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South Africa

Map 10.2 shows South Africa, a nation located at the southernmost end of the continent of Africa. South Africa is bordered by countries like Namibia, Botswana, Zimbabwe and Mozambique all in the north. Lesotho and Swaziland are sovereign nations located in South Africa. The South Atlantic Ocean and the Indian Ocean borders South Africa in the south. The country has an overall


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Map 10.2 Map of the Republic of South Africa.

coverage of 1,219,090 square kilometers which comprises 1,214,470 square kilometers of land and 4,620 square kilometers of water (The CIA World Factbook, 2016). The middle-income country according to the World Bank has the biggest stock exchange market in Africa and among the top twenty countries in the world. The country is also blessed with abundant natural resources, well-developed financial, legal, communications, energy and transport sectors.

Construction industry outlook of South Africa

The impact of the South African construction industry on the economy cannot be overstressed. Indeed, the South African Construction (2016) acknowledges the significant contribution of the construction industry to employment and growth in South Africa. Pillay and Mafini (2017) aver that the construction industry is the major contributor to the South African economy. Statistics South Africa (2016) cited by Pillay and Mafini (2017) indicates that the construction industry contributes significantly to job creation for the majority of the working population in the country and also to the GDP of the country. The Construction Industry Development Board (CIDB) (2016) reports that nearly 50% of the national capital

Monitoring and evaluation: African experience 143 and about 4% of the nation’s GDP is as a result of the contribution of the construction industry. It is, however, acknowledged that the key contributor to the expansion of the construction industry is the expenditure of government to the sector. This is evident in the government announcement in the 2015 budget statement to invest R813.1bn on major infrastructure projects in the transport, water and energy sectors (Nene, 2015). Also, the Human Settlements Vision 2030 and the 2023 mud-school building replacement project will ensure potential government capital injection into the construction industry (Report Buyer, 2016).

This notwithstanding, a depressed construction industry outlook (SA Construction, 2013; 2014; 2015; 2016), Pillay & Mafini (2017) identifies a supply chain management challenge in the South Africa construction industry. They further outline the challenges as skills and qualifications in the industry, procurement practices and systems, supply chain integration, supply chain relationships and the structure of the construction industry. Windapo and Cattell (2013) also identified twelve challenges influencing the performance, growth, and development of the South African construction industry through an extensive literature search. The study subsequently through validation established that out of the twelve challenges, increase in the building materials cost, access of affordable mortgage/credit, high interest rates, high rates of enterprise failure/ delivery, capacity and performance and the mismatch between available skills and required skills as most significant challenges facing the South African construction industry (Windapo &. Cattell, 2013).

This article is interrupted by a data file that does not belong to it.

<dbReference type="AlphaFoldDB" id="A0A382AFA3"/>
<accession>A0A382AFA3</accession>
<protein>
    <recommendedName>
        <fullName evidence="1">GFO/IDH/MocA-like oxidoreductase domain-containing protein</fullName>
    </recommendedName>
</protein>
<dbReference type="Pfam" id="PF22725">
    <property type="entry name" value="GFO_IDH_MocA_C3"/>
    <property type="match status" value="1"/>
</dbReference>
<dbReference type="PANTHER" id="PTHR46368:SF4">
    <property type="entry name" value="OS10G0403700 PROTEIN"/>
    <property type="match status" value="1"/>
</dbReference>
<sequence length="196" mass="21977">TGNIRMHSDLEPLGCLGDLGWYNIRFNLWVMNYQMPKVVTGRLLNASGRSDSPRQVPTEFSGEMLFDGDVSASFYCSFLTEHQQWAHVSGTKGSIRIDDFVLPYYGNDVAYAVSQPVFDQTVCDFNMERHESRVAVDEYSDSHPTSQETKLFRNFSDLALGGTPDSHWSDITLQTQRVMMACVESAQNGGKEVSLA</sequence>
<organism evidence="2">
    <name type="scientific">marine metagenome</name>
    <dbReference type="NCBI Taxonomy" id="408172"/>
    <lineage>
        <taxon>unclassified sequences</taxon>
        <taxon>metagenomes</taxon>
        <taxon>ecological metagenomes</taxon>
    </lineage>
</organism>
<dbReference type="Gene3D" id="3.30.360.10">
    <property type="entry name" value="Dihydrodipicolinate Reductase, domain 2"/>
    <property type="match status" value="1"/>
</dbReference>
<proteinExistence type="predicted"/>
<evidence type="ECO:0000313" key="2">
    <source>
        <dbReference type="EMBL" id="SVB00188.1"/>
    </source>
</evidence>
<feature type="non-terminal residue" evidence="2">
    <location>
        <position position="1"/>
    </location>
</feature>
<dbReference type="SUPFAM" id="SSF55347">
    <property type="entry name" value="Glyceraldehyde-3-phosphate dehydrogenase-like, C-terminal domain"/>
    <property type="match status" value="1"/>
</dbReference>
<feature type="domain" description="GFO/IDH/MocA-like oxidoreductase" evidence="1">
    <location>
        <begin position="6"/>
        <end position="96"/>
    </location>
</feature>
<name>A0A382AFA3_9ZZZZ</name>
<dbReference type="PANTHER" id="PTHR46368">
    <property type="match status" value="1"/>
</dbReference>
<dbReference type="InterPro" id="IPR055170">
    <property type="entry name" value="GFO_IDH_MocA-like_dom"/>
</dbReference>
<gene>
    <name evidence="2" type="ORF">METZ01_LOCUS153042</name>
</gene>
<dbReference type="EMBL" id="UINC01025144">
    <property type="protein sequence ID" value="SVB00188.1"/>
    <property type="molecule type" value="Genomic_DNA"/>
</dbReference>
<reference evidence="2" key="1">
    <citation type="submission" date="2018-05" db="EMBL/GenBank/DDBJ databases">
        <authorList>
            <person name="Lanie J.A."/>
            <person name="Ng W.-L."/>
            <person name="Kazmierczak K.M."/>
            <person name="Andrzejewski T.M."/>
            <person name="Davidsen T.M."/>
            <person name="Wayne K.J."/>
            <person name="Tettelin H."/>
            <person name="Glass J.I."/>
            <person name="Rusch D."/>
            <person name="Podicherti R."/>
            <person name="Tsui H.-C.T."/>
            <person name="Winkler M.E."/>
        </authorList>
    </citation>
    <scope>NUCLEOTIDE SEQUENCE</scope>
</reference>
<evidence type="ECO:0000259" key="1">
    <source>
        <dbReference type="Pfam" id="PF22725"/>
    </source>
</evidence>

In a related study, Windapo (2016) again opined the shortage of skilled or qualified tradesmen such as plumbers, electricians and carpenters in the South African construction industry but was quick to blame the shortage on the lack of high-quality basic education and certification, the compulsory certification of tradesmen and the ageing workforce. Another challenge facing the South African construction industry is the poor quality of work output (Windapo, 2016). According to Bowen, Edwards and Cattell (2012), the perception is that corruption in the South African construction industry is widespread. These corrupt practices common to the industry include conflict of interest, tender rigging, fronting and kickbacks. Khumalo, Mashiane and Roberts (2014) also revealed poor profitability as a major challenge when they studied the harm and overcharge of a precast concrete product cartel in South Africa. The phenomenon was attributed to the excessive cost overruns (30%) and change orders (8.3%) on precast concrete projects in South Africa. The South African industry outlook presented above shows the critical need for the industry to put structures in place to regulate practices in order to ensure that the challenges are mitigated for effective project implementation. The challenges observed in the South African construction industry are similar to those experienced in the Ghanaian construction industry.

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